Snowboarding Forum - Snowboard Enthusiast Forums banner

1 - 8 of 8 Posts

·
Registered
Joined
·
40 Posts
Discussion Starter #1
I've got a NS Proto, which I love. Last year I was looking for something a little more speed/carve/big hill oriented, so I tried the Premier F1. It was as advertised - fast and stable but heavy and dead feeling. I'm planning on selling it.

Does the Raptor seem like a logical board to try instead? Last year people talked me out of it because they thought it might be "too much" board for me. (I'm an intermediate-advanced rider, maybe advanced, not expert.)

Thoughts?
 

·
Registered
Joined
·
10,669 Posts
Where are you and what type of terrain are you talking about?

If you're talking about buying a Raptor and you ride primarily in the midwest, then I'd probably say you're buying a way too much board.

But, ultimately I'd try to demo first. The thing about NS boards, especially their freeride oriented boards, is that they are vey damp. Some people just don't like that. The Proto is damp for what it is, but nothing like the Raptor or Premier. You may be one of those people. Different strokes for different folks.
 

·
Registered
Joined
·
83 Posts
I tested out Raptor at Whiteface in all kinds of conditions from ice to very soft fresh snow and it work great in all of them. It was very fast and stable, I was able to go way faster and felt more in control then on my old board and I am no expert too. I liked it and got a new for next season. Now all I need is to find bindings to match it.
 

·
Banned
Joined
·
1,966 Posts
I've got a NS Proto, which I love. Last year I was looking for something a little more speed/carve/big hill oriented, so I tried the Premier F1. It was as advertised - fast and stable but heavy and dead feeling. I'm planning on selling it.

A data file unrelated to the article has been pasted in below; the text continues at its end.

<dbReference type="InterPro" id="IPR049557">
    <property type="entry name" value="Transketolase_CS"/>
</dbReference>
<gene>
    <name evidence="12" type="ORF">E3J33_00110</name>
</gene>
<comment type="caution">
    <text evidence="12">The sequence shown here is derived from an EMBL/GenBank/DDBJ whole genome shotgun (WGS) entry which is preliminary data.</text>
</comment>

Does the Raptor seem like a logical board to try instead? Last year people talked me out of it because they thought it might be "too much" board for me. (I'm an intermediate-advanced rider, maybe advanced, not expert.)

Thoughts?
Both the Premier and the F1 are NS's 'big hill' boards. Raptor is not really 'more board' than the F1. It might be a bit more lively, but the main difference is in the sidecut: The F1 is designed for carving/sweeping turns across the fall line, while the Raptor sidecut is more for bombing/straight lining.
 

·
Registered
Joined
·
589 Posts
Both the Premier and the F1 are NS's 'big hill' boards. Raptor is not really 'more board' than the F1. It might be a bit more lively, but the main difference is in the sidecut: The F1 is designed for carving/sweeping turns across the fall line, while the Raptor sidecut is more for bombing/straight lining.
Yeah, having owned both boards this is pretty spot on with how I felt they rode. The sidecut on the Raptor was kind of a buzzkill for me, and I thought the board was pretty one dimensional.

OP, If you like the way the Premier carves, but just want something a little less tank like, try sizing up on the Heritage.
 

·
Veteran Member
Joined
·
11,555 Posts
hktrdr's description is pretty dead on. All I did on the Raptor was bomb things. It was great for that. Pillows, steeps, that sort of thing. It is a board you have to be on top of no doubt.

linville's question is probably the most relevant at the moment. Where are you riding? You are really talking about boards that are more suited to the North American West ski areas, Euro Zone mountains, and such.
 

·
Registered
Joined
·
40 Posts
Discussion Starter #8
I ride a mix - smaller place in the NY Catskills like Windham or Belleyare, a couple Vermont trips to Mt Snow or Killington or wherever, and usually at least one week long trip out West every year, Breckenridge, Crested Butte - Jackson Hole this year.

What does it mean exactly that it's a board "you have to be on top of"? That's the part that kept me from buying it last year, but then ended up with something that wasn't as lively as I wanted.
 
1 - 8 of 8 Posts
Top